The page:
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Formal report series, containing results of research and monitoring carried out by Marine Scotland Science

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Impact of Trawling on the Benthos Around Oil and Gas Pipelines

Scottish Marine and Freshwater Science Vol 9 No 13
Where fisheries actively target specific areas there may be a disproportionately higher impact on the seabed than in less targeted areas. Previous analysis of VMS data has demonstrated a high level of fishing around oil and gas pipelines in the North Sea. This is thought to be due to a reef effect which attracts fish to the pipeline. We present side scan and photographic imaging which clearly reveals evidence of bottom trawling within an area of 500 m either side of the pipelines. Investigation of individual photographs on transects running over the pipeline, point towards evidence for a reduction in benthic fauna on seabed where there are trawl marks compared to seabed where there are not. This likely effect is also evident on sea pens which were commonly found on the muddier ground in the survey areas. Two of the most frequent biotopes, “burrowed mud” and “sea pens and burrowing megafauna in circalittoral fine mud”, are the focus of conservation efforts through OSPAR and as ‘Priority Marine Features’ in Scottish waters. As the North Sea is a mature basin for exploitation of oil and gas, many pipelines are being considered for decommissioning.The report considers the implication of this benthic impact of fisheries on decisions for pipeline decommissioning. The accompanying dataset was collected in order to inform users of the habitats and biotopes in areas surrounding oil and gas pipelines in the northern North Sea. A drop-frame TV camera system was towed behind the MRV Scotia at a speed of ~1 knot. A digital stills camera (Canon) was mounted on the drop-frame together with a high definition and standard definition video (Kongsberg Simrad). The drop-frame was suspended 1 m above the seabed, guided by a steel weight attached by a line to the drop-frame. Maintaining the steel weight (63.5 mm diameter) on or just above the seabed ensured the correct height for accurate focussing of the video and digital camera. Video was recorded continuously together with digital photographs taken at one minute intervals for the duration of the transect including the pipeline feature itself. Two laser pointers set 68 mm apart provided a scale for identifying features.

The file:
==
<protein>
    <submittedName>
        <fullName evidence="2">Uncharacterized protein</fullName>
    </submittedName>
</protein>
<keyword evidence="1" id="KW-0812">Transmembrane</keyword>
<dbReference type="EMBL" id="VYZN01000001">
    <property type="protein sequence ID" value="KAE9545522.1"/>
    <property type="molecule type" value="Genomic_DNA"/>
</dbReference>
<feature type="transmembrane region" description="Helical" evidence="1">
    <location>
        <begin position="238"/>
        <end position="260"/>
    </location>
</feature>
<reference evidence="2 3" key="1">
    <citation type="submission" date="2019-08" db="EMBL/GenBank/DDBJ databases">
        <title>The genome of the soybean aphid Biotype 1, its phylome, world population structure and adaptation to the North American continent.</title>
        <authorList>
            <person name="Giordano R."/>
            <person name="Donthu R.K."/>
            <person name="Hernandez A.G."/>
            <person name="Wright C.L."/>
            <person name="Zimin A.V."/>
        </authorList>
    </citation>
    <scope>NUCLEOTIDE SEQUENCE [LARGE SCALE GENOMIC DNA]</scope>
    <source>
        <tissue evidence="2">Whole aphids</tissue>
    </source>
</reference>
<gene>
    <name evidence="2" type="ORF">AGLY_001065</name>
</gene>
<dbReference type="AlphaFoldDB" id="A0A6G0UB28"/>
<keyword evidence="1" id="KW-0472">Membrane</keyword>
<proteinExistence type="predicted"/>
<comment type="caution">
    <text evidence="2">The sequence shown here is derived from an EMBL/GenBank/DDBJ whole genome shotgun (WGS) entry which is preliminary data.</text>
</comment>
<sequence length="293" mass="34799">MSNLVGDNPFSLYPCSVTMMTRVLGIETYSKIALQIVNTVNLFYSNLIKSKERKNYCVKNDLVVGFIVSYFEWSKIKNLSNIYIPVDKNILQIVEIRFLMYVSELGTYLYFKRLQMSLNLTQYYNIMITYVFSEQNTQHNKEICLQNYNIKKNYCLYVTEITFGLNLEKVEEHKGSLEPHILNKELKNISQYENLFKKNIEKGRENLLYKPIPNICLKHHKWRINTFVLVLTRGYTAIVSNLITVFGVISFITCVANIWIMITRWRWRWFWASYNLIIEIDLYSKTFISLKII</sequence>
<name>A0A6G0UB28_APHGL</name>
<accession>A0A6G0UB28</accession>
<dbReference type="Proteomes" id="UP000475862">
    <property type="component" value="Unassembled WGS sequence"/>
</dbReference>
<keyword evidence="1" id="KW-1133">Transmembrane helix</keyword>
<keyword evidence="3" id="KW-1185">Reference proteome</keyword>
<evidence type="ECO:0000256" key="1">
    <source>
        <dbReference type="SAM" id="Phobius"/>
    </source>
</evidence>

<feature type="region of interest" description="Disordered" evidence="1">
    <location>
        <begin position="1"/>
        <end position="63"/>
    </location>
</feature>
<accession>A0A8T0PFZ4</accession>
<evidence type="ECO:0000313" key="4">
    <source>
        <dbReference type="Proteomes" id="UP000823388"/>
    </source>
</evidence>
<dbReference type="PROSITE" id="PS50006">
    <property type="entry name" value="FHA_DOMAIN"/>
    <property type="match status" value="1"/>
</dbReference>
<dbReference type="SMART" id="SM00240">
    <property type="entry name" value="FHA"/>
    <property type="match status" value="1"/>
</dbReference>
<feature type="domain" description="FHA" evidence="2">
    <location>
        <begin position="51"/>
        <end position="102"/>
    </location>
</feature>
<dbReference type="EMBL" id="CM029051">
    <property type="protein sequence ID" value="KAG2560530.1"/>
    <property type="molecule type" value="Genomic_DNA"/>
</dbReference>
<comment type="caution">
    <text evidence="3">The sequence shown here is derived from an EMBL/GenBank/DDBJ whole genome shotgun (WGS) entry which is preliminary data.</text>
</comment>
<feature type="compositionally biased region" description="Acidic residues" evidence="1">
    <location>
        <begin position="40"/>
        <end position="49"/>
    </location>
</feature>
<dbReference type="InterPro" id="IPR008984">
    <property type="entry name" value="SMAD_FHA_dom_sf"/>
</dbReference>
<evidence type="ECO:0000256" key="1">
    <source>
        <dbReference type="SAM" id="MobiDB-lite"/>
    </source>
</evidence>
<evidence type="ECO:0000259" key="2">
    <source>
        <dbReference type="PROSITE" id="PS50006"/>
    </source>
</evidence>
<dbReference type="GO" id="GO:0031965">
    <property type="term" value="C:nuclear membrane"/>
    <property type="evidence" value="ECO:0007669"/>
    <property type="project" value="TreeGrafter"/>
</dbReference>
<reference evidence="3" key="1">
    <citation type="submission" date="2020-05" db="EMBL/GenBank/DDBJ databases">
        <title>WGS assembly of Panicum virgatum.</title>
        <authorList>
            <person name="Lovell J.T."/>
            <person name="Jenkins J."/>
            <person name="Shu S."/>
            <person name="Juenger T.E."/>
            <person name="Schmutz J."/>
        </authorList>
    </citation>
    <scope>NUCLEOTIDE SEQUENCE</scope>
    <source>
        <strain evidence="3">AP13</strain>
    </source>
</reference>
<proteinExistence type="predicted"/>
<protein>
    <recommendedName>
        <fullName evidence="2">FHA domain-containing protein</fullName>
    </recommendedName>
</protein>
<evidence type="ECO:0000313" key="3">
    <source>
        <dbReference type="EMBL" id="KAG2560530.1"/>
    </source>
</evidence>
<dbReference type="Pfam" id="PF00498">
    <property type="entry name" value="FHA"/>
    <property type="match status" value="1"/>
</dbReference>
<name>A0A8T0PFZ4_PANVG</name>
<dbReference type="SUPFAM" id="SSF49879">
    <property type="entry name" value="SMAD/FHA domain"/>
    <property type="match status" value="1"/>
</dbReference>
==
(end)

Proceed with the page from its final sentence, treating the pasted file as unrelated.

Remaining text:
doi: 
10.7489/12117-1
Citation: 
Harrald, M., Hayes, P.J. and Hall, M. (2018) Impact of Trawling on the Benthos Around Oil and Gas Pipelines. Scottish Marine and Freshwater Science Vol 9 No 13, 25pp. DOI: 10.7489/12117-1

Data and Resources

FieldValue
Publisher
Modified
2018-10-30
Release Date
2018-10-24
Identifier
97733322-849c-472a-b8c7-64d714a49726
Spatial / Geographical Coverage Location
Scotland
Temporal Coverage
Thursday, May 14, 2015 - 00:00 to Sunday, May 31, 2015 - 00:00
License
UK Open Government Licence (OGL)
Author
Marine Scotland
Data Dictionary

In May 2015 Marine Scotland Science conducted a survey on board the MRV Scotia at seven stations coincidental with oil and gas pipelines in the northern North Sea. These stations were selected based on a study using VMS data which found an aggregation of fishing around these areas (Rouse et al., 2017). Side scan sonar was carried out over the pipelines and TV tows were conducted perpendicular to the pipeline. The purpose of this survey was firstly to gain evidence of trawling in the vicinity of the pipelines and secondly to assess the impact on the surrounding seabed. This report firstly details the biotopes classified from the videos and photographs and secondly presents evidence for trawl scars from the side scan and the photographs. The effect of trawling on abundance of benthic invertebrates is investigated using two measures: the total count of organisms recorded on a photograph frame and the total number of sea pens recorded on a frame. Being widespread on muddy ground and vulnerable to trawling, sea pens in particular provide an ideal test case for the benthic impact of trawling in the vicinity of oil and gas pipelines.

Contact Name
Marine Scotland Science
Contact Email
Public Access Level
Public